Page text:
7de_soto_notes - 1 De Soto Notes Chapter 3 Informal Trade...

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Unformatted text preview: 1 De Soto Notes Chapter 3: Informal Trade: Recall Harris-Todaro: Informal sector is default outcome of unemployed urbanites. In- formal businesses must operate outside the law, most are very small in scale. In particular, most have minimal capital stock. HT view & these are bad jobs, sort of the safety net for unemployed migrants. Policy discussions revolve around how to shut this down (and increase formal employment) De Soto wants to: document what informal sector jobs are. Discuss why they pay so poorly. Discuss why people would choose to become an informal entrepreneur vs. a formal one. Is this choice inconsistent with HT? in HT, you are forced into the informal sector, De Soto ¡nds it is a rational choice. But, de Soto is comparing being an entrepreneur in the informal sector vs. an entrepreneur in the formal sector. HT is basically comparing being a wage worker to being an entrepreneur. What types of activities characterize the informal sector? This section focuses on trade, ¡nds that 60% sell food products, 17% personal accessories, 14% services, 9% home/o¢ ce supplies. In a lot of countries, see these plus things like household manufacturing (e.g. mak- ing clothes), domestic work. All require very low capital (transportation is often informal too, an exception to this rule). 90% of informals the right age to be in LF, in Peru, 54% female. Usually informal trade is based in poor areas. In this sample, per capita income from street vending is high &$58/mo, above minimum wage. 1 Types of Informal Trade: 1): Street Vending A): Itinerant vending. very small scale, mobile venders. Often, venders with little knowledge must begin as intinerant venders, then can gradually learn a speci&c route on which to sell, develop relationships with suppliers and customers, which might allow larger scale, &xed locations operations. Stocks are very limited as you must carry most or all of your stocks with you as you walk around. B): Fixed location vending: venders make a decision to establish shop in a particular area. Concerns are same as any business ¡customer volume, competition. Informality means that you have to worry about extralegal behavior of existing vendors, make agree- ments. Some property rights are recognized, but there is a constant threat of eviction, so: little incentive to invest in the shop. Also, strong incentive to work long hours, or share location with other vendors, so that someone is there to protect the location and property.location with other vendors, so that someone is there to protect the location and property....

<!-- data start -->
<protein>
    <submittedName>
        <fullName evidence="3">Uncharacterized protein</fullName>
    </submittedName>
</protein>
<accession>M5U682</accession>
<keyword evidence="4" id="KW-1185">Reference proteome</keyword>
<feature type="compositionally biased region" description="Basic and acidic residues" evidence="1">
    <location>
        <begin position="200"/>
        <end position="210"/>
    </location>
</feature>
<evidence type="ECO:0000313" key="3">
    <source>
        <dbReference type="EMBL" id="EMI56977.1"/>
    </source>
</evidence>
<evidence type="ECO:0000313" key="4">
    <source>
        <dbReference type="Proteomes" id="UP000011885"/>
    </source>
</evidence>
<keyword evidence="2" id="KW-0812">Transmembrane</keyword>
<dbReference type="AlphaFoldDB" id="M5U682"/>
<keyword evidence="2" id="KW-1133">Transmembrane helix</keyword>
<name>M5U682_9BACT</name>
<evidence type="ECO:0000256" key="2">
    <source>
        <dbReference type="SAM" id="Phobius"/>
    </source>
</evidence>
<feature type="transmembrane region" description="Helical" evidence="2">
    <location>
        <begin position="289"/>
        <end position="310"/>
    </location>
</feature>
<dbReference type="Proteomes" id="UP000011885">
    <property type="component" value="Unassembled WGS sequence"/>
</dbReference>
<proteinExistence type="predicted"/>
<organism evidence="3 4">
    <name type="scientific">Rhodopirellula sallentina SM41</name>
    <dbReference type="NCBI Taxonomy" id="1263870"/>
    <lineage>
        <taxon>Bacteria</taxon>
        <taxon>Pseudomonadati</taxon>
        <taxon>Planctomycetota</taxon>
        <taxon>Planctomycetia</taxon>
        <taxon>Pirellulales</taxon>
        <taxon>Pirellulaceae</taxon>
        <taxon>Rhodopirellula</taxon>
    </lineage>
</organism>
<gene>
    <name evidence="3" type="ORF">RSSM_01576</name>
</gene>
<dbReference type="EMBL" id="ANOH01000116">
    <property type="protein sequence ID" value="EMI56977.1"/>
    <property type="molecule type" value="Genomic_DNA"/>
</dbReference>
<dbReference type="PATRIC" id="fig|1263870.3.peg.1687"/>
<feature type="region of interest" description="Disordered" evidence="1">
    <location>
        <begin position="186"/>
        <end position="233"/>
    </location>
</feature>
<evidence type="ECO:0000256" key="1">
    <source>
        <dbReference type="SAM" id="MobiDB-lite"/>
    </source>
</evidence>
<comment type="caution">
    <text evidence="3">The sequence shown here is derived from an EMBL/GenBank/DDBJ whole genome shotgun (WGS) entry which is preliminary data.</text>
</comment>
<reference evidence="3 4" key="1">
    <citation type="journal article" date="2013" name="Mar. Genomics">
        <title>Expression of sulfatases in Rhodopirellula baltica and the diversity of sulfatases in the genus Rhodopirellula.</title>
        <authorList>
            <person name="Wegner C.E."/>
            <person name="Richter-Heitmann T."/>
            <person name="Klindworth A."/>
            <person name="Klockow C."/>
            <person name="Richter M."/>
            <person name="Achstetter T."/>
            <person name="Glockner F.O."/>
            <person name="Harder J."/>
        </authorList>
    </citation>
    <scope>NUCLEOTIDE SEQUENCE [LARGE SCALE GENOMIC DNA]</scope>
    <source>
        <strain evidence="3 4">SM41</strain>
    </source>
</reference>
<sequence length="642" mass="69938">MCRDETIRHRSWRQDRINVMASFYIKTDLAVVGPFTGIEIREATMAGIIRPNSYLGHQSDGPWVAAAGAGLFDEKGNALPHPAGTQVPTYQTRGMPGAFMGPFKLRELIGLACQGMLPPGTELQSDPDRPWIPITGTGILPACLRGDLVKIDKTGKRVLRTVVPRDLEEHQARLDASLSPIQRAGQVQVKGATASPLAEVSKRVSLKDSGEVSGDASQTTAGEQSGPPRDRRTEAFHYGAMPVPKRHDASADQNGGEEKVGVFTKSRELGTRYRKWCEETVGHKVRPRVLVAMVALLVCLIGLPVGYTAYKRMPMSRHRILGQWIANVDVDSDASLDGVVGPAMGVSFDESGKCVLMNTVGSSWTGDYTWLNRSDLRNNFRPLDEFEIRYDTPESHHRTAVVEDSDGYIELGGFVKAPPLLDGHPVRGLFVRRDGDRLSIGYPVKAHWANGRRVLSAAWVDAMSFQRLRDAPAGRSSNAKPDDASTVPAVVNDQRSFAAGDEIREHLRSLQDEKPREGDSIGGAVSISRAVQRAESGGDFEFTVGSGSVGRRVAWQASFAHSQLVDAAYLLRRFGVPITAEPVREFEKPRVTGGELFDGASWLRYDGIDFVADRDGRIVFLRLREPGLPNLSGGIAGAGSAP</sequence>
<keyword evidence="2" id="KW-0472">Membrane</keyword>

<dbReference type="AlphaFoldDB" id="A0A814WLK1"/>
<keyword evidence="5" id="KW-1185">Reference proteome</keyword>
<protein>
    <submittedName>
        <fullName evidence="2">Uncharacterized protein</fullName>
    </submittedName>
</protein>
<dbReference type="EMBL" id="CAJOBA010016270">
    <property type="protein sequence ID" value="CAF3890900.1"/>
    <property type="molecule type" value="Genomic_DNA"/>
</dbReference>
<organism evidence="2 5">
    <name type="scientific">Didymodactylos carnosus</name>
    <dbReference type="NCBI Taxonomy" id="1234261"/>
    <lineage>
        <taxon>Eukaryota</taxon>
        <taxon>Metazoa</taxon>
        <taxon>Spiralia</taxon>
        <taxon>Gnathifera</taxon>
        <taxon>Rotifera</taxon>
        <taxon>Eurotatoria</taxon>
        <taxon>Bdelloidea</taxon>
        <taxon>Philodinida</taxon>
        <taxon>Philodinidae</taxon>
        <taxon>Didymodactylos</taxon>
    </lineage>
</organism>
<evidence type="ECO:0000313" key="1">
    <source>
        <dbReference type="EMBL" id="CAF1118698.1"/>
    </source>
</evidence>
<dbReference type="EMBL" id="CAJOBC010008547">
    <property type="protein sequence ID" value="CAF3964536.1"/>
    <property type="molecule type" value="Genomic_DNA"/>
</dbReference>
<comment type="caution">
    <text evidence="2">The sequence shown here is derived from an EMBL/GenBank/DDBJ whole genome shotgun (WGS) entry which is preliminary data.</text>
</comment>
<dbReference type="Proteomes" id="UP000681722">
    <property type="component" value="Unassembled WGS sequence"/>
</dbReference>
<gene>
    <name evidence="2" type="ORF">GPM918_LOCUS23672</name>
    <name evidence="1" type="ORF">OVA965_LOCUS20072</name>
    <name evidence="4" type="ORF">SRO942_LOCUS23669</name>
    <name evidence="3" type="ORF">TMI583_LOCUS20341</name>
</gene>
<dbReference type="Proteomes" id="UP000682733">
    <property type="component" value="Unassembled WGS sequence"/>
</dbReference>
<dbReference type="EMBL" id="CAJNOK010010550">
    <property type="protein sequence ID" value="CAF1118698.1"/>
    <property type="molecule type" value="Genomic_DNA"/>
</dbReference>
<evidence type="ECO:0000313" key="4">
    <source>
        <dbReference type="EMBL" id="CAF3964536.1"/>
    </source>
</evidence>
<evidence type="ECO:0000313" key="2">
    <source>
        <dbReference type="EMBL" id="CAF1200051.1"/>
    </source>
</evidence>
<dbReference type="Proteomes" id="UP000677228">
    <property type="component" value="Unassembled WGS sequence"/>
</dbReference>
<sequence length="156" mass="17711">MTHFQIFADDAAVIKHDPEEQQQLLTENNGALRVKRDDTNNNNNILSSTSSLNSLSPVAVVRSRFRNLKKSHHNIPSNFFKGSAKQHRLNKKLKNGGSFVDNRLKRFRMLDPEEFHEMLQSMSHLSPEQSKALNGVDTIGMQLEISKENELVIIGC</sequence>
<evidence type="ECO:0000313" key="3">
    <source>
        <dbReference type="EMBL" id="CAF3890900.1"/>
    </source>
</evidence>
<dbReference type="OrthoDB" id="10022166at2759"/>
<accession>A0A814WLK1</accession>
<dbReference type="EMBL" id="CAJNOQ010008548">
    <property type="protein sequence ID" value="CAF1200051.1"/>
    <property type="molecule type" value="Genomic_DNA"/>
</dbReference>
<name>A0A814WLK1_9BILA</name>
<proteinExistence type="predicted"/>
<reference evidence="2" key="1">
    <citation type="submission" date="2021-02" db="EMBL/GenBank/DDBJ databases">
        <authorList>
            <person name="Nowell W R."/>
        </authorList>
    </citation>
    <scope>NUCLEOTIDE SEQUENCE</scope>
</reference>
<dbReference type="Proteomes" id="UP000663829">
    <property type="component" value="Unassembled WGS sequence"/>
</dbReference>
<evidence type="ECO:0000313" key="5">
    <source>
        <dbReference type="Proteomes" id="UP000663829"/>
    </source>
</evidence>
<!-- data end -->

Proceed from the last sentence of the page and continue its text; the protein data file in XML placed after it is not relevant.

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This note was uploaded on 02/09/2011 for the course EEP 115 taught by Professor Waynem.getz during the Fall '10 term at Berkeley.

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7de_soto_notes - 1 De Soto Notes Chapter 3 Informal Trade...

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